We then analyzed the mechanism of the difference of osteogenic differentiation potency using the MDM2-specific inhibitor Nutlin-3 at various concentrations. The gap of osteogenic differentiation potency between MSCs from normal adipose tissue and ALT/WDL was decreased as the Nutlin-3 concentration increased; the mean differentiation potency values (normal adipose tissue versus ALT/WDL) (±SD) based on ALP staining in each Nutlin-3 concentration (0, 0.625, 1.25, 2.5, 5, and 10 μmol/L) were 1.0 versus 15 (SD, ± 6.3; 95% CI, 9.8-20; p = 0.001) with a large effect size (d = 3.7), 0.66 (SD, ± 0.28; 95% CI, 0.42-0.91) versus 4.4 (SD, ± 2.0; 95% CI, 2.7-6.1; p = 0.003) with a large effect size (d = 2.7), 0.71 (SD, ± 0.71; 95% CI, 0.09-1.3) versus 3.0 (SD, ± 1.9; 95% CI, 1.3-4.6; p = 0.038) with a large effect size (d = 1.6), 0.40 (SD, ± 0.28; 95% CI, 0.16-0.65) versus 1.1 (SD, ± 0.73; 95% CI, 0.41-1.7; p = 0.10), 0.14 (SD, ± 0.18; 95% CI, −0.01 to 0.30) versus 1.4 (SD, ± 1.1; 95% CI, 0.41-2.4; p = 0.039) with a large effect size (d = 1.6), and 0.39 (SD, ± 0.61; 95% CI, −0.14 to 0.93) versus 0.38 (SD, ± 0.47; 95% CI, −0.04 to 0.79; p = 0.96) (Fig. 5).
The p53 protein in MSCs regulates differentiation into osteogenic or adipogenic lineage. Because p53 function is depressed in most malignancies, if MSCs in malignancies also have p53 hypofunction, differentiation therapy into osteogenic or adipogenic lineage may be an effective treatment. To the best of our knowledge, there are no published studies that have investigated the differentiation potency of MSCs derived from ALT/WDL. Therefore, we compared osteogenic and adipogenic differentiation potency between MSCs isolated and cultured from normal adipose tissue and ALT/WDL from the same patients. We selected ALT/WDL for testing the assumption that MSCs derived from the tumors, which have depressed p53 function, will be introduced into adipogenic or osteogenic differentiation more than MSCs derived from normal tissue because ALT/WDL has a relevant counterpart, which is normal adipose tissue. ALT/WDL is used in research because it has a low prevalence of p53 mutation and high prevalence of MDM2 amplification . Even if ALT/WDLs have TP53 missense mutations in this study, the resulting p53 hypofunction should lead MSCs to the same tendency of differentiation as MDM2-amplified tumors.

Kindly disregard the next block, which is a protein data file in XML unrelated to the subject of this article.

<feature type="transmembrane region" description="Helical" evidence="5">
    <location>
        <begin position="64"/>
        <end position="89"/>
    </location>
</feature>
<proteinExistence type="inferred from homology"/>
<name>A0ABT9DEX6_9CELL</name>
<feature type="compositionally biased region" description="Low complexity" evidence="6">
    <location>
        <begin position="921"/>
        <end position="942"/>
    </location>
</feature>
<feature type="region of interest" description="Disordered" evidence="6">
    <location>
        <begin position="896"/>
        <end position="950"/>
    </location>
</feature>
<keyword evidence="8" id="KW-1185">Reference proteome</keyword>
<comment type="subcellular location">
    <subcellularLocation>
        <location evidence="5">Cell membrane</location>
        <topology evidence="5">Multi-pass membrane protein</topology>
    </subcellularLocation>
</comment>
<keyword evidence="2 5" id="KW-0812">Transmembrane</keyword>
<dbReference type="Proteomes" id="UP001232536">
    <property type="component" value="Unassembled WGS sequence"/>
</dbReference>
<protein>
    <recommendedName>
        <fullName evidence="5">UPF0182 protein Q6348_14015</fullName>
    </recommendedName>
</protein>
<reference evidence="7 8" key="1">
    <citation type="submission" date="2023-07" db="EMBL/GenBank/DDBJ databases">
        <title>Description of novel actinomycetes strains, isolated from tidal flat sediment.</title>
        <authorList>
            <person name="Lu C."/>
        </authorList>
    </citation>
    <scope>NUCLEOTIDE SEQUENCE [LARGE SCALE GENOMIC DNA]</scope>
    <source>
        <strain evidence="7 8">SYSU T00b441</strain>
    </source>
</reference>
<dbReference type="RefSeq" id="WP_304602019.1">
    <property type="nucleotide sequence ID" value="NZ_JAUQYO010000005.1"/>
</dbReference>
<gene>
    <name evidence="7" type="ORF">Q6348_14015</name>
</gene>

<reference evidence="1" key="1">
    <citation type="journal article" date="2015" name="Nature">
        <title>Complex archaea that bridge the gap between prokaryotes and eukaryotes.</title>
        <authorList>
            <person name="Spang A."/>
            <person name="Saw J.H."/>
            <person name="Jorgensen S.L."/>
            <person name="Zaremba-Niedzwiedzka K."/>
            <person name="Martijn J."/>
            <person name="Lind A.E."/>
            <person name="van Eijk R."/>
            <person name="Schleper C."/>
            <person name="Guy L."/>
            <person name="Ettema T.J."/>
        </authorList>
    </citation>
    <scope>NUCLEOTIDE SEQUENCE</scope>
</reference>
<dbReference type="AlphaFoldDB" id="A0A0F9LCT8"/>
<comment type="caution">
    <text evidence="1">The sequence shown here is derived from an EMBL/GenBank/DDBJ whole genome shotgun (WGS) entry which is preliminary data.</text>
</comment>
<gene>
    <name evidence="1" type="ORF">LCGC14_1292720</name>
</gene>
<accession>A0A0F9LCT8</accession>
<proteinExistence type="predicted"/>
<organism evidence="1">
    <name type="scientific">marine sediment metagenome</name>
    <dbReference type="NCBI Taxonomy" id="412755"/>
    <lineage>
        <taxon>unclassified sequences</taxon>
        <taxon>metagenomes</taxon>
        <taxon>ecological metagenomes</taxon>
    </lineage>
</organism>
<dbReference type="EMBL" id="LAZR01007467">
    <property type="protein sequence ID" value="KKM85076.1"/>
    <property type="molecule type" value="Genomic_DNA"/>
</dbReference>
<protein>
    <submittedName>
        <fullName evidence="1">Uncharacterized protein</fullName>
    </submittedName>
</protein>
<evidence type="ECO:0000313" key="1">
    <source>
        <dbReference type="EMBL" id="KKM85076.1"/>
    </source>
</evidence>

Some limitations exist in this study. First, there is considerable discussion regarding whether adipose-derived MSCs are a pure or mixed population. Using two kinds of isolation, we assessed all cells that adhere to a plastic flask and that have proliferative and differentiation capacities. Each comparison was performed with the cells isolated using the same method. Second, we did not perform gene and protein expression experiments because of the difficulty in primary culturing of MSCs derived from ALT/WDL, which has relatively low prevalence. Puzio-Kuter et al.  reported that using a liposarcoma mouse model with the conditional inactivation of PTEN and p53, MDM2 RNA levels by real-time PCR (TaqMan®) in normal versus tumor tissue were 1.5- to twofold higher (data not shown), and the protein expression of MDM2 by immunohistochemistry was at very high levels in well-differentiated liposarcoma sections in areas with clear lipoblasts. Although that was a special setting, they provided useful information in terms of amplified MDM2 expression in liposarcoma. Third, the sample harvesting sites were different between normal adipose tissues and ALT/WDLs. We harvested the comparison samples from the same human to equalize the background in each comparison. However, most ALT/WDLs were deep (below the fascia), and normal adipose tissues were harvested from subcutaneous tissues in this study. We do not believe that this is a disqualifying limitation because the amplified MDM2 copy numbers of ALT/WDL tissues of six patients were confirmed, indicating, we believe, that a fair comparison was made between normal and tumor tissues.